1: The NewsRoom
On the night of the debut episode of this last season of The NewsRoom, I wrote the following email to a friend, a fellow former journalist: "Just saw the first hour of this third and last season of The Newsroom. An unexpected gift. The first episode does two things. It reminds why I love(d) journalism and secondly, that I am madly in love with Emily Mortimer AND her character Mac. Maybe more Mac than Emily, but my adoration is absolute. And here's further news. There isn't a single character that grates on my nerve as (Aaron) Sorkin pulls out ALL the stops ... and even stops to make me not hate Olivia Munn or the characters Don Keefer and Reese Lansing played by Tom Sadoski and Chris Messina respectively. REALLY! No undisguised disgust that Olivia Munn speaks on TV or that the douchebag characters play bad guys on 'our' side. I would have thought this impossible two hours ago ... two years ago ... or ever ago. And yet this is the gem that Sorkin has wrought." I went on to add, "This season lasts only six episodes, ending two weeks shy of Christmas. IF the rest of these episodes are only one SIXTH as good as the first episode is for this season, than THIS show, The Newsroom, will finish atop My Top 25 TV Shows next July 18th. The race will have been over before the calendar turned. It will be OVER! And I will be impossibly sad because this show represents WHY I immerse myself in fictional universes and care about characters created whole clothe. That it will be no more after December 14th, 2014 will be cause for sadness once the celebrations are complete." And then I finished, "Oh, and if you watch the show and somehow form an opinion that does not match mine? Never speak of such heresy. Our friendship will be at stake." Yes, I kind of liked The NewsRoom. You know Emily Mortimer is good and paired incredibly well with Jeff Daniels' weary and worn out newsman William McAvoy. Sam Waterston was there in body and in spirit as Charlie Skinner, who was missed even before the final credits. Jane Fonda, Messina's TV mom was great. I still kept cheering for Sadoski's Keefer to the end. Incredible, that. Oh, I came back around to my point of view on Munn, my yearly pet hate in these reviews. Again, I repeat. The lady has a reputation as a good person. It's her work that I hate. Just to be clear. Alison Pill, now half Canuck, John Gallagher Jr., Dev Patel, et al. Kudos to you all. To Aaron Sorkin, I say, "GET OVER YOURSELF!" The world will still keep spinning and Sorkin will eventually come back to TV. In the mean time, I thank him for his stellar work.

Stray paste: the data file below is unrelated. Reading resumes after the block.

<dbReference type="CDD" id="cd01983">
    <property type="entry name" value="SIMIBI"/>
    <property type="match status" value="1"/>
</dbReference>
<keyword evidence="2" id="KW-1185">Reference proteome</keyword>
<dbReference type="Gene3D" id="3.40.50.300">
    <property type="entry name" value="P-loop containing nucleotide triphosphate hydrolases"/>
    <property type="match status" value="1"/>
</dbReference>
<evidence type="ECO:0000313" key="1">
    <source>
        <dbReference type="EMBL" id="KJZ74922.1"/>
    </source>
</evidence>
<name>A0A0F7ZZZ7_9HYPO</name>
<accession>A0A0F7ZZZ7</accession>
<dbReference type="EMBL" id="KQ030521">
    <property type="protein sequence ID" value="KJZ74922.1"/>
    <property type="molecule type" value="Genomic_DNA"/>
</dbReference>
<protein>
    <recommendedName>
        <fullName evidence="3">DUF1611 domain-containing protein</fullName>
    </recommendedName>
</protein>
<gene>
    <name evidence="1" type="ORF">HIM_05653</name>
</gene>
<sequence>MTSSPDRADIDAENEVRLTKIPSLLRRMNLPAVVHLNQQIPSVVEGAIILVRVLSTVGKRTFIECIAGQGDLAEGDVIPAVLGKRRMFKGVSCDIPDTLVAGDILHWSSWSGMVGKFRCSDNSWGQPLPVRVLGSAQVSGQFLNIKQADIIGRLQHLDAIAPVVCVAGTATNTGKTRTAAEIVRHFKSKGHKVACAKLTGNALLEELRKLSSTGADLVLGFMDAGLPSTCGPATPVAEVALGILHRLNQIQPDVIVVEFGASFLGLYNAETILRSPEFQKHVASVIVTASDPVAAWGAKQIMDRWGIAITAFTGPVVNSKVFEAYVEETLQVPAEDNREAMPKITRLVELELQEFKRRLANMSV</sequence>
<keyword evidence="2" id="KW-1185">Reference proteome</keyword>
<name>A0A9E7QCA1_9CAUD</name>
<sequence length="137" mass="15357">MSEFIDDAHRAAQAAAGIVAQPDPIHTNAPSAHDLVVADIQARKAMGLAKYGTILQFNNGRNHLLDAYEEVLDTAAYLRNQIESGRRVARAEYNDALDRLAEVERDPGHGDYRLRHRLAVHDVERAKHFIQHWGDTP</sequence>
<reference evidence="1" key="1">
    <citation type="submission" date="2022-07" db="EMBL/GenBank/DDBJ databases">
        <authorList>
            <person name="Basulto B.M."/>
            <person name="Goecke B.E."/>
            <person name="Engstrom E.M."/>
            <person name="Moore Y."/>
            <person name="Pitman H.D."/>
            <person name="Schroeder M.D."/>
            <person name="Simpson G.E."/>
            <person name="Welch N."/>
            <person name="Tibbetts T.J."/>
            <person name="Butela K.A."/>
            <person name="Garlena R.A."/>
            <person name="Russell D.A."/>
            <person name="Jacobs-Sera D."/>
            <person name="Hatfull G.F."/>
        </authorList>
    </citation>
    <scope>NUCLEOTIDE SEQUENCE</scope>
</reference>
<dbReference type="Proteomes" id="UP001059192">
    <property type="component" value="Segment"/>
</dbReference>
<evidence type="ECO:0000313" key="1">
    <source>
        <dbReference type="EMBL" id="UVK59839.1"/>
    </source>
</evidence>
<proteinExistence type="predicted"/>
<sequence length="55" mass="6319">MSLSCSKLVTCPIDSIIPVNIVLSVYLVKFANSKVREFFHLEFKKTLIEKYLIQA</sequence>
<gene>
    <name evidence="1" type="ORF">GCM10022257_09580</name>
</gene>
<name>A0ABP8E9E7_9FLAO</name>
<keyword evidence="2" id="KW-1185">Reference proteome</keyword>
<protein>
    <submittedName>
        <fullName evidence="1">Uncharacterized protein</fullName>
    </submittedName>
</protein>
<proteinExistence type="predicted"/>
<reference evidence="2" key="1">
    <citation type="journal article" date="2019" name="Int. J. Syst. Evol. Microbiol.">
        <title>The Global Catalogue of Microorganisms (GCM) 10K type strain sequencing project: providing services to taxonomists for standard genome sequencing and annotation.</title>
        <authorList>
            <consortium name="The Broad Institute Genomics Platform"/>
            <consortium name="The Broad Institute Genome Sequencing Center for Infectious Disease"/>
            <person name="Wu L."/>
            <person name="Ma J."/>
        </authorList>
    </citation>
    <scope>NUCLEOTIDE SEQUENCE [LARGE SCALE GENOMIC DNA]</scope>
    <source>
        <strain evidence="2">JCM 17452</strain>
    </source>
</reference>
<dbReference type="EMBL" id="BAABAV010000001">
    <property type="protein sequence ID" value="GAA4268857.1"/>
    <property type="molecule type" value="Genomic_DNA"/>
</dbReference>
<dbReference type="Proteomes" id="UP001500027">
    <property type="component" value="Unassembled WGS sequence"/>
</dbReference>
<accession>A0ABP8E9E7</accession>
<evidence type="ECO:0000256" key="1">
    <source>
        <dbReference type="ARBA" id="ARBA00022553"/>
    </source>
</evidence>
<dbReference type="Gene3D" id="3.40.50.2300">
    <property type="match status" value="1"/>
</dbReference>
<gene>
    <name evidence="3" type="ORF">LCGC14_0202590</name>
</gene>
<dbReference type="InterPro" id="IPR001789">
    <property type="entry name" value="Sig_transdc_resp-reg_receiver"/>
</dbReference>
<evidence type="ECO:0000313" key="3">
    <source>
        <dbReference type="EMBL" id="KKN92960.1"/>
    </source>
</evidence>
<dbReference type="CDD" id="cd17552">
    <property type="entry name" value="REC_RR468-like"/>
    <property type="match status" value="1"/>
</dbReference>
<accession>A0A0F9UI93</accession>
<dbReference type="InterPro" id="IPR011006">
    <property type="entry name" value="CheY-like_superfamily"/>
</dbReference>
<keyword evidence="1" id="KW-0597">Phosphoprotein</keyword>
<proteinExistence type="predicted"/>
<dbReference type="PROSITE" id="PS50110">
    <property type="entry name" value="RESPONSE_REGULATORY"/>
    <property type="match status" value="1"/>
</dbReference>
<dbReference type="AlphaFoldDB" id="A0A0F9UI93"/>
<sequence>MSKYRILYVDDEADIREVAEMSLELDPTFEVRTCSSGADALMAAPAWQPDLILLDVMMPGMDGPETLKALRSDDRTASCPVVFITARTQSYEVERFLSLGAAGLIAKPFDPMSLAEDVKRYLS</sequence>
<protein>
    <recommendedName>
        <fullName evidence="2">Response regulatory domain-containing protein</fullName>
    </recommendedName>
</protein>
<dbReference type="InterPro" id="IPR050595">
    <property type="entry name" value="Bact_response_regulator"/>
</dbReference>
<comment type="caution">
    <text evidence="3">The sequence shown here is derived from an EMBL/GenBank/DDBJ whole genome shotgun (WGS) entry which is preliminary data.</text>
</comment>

And that ends this year's take on my top 25 TV experiences this year. It actually tops out at about 30 and copious honourable mentions means it's really somewhere between 35 and 50. Which is why I've just spent the last 12,000 words extolling the virtues of these shows while putting up markers around the bad stuff. We are now into a world of binge-watching. You CAN find (almost all of) these shows if you look. All are in English. If you speak English and enjoy solid entertainment, then I've given you the gift of laughter and tears and information and thrills. Or rather re-gifted you.
After all, it IS my birthday. Thanks for reading this far.